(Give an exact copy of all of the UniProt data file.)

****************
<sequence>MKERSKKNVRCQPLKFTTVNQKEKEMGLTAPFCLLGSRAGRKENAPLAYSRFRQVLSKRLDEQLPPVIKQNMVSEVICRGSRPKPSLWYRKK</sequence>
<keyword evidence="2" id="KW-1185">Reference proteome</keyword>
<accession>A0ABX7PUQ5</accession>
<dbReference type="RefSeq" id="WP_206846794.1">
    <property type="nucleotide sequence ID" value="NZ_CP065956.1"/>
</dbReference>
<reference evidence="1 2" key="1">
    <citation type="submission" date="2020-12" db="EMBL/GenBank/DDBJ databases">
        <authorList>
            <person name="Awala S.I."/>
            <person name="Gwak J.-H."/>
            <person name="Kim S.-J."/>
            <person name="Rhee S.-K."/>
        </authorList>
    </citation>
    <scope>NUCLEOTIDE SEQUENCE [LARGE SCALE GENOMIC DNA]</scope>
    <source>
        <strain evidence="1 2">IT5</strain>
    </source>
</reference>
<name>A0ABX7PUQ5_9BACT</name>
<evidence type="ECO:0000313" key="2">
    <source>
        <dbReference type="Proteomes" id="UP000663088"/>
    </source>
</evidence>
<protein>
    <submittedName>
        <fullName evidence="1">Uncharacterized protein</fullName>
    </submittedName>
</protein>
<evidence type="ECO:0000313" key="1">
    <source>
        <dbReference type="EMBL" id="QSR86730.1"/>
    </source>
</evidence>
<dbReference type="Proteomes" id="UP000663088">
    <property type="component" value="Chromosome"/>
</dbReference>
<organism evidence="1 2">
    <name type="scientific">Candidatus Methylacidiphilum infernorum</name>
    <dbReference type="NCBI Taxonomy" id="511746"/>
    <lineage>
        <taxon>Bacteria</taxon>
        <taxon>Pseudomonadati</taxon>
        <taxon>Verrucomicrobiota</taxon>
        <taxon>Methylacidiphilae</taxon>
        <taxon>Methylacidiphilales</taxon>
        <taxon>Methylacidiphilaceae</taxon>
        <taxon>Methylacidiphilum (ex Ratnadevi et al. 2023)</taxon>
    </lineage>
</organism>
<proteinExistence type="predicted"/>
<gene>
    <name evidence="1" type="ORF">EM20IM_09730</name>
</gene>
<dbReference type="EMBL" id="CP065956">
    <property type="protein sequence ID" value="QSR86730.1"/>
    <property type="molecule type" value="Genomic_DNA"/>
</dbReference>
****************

<sequence>MKERSKKNVRCQPLKFTTVNQKEKEMGLTAPFCLLGSRAGRKENAPLAYSRFRQVLSKRLDEQLPPVIKQNMVSEVICRGSRPKPSLWYRKK</sequence>
<keyword evidence="2" id="KW-1185">Reference proteome</keyword>
<accession>A0ABX7PUQ5</accession>
<dbReference type="RefSeq" id="WP_206846794.1">
    <property type="nucleotide sequence ID" value="NZ_CP065956.1"/>
</dbReference>
<reference evidence="1 2" key="1">
    <citation type="submission" date="2020-12" db="EMBL/GenBank/DDBJ databases">
        <authorList>
            <person name="Awala S.I."/>
            <person name="Gwak J.-H."/>
            <person name="Kim S.-J."/>
            <person name="Rhee S.-K."/>
        </authorList>
    </citation>
    <scope>NUCLEOTIDE SEQUENCE [LARGE SCALE GENOMIC DNA]</scope>
    <source>
        <strain evidence="1 2">IT5</strain>
    </source>
</reference>
<name>A0ABX7PUQ5_9BACT</name>
<evidence type="ECO:0000313" key="2">
    <source>
        <dbReference type="Proteomes" id="UP000663088"/>
    </source>
</evidence>
<protein>
    <submittedName>
        <fullName evidence="1">Uncharacterized protein</fullName>
    </submittedName>
</protein>
<evidence type="ECO:0000313" key="1">
    <source>
        <dbReference type="EMBL" id="QSR86730.1"/>
    </source>
</evidence>
<dbReference type="Proteomes" id="UP000663088">
    <property type="component" value="Chromosome"/>
</dbReference>
<organism evidence="1 2">
    <name type="scientific">Candidatus Methylacidiphilum infernorum</name>
    <dbReference type="NCBI Taxonomy" id="511746"/>
    <lineage>
        <taxon>Bacteria</taxon>
        <taxon>Pseudomonadati</taxon>
        <taxon>Verrucomicrobiota</taxon>
        <taxon>Methylacidiphilae</taxon>
        <taxon>Methylacidiphilales</taxon>
        <taxon>Methylacidiphilaceae</taxon>
        <taxon>Methylacidiphilum (ex Ratnadevi et al. 2023)</taxon>
    </lineage>
</organism>
<proteinExistence type="predicted"/>
<gene>
    <name evidence="1" type="ORF">EM20IM_09730</name>
</gene>
<dbReference type="EMBL" id="CP065956">
    <property type="protein sequence ID" value="QSR86730.1"/>
    <property type="molecule type" value="Genomic_DNA"/>
</dbReference>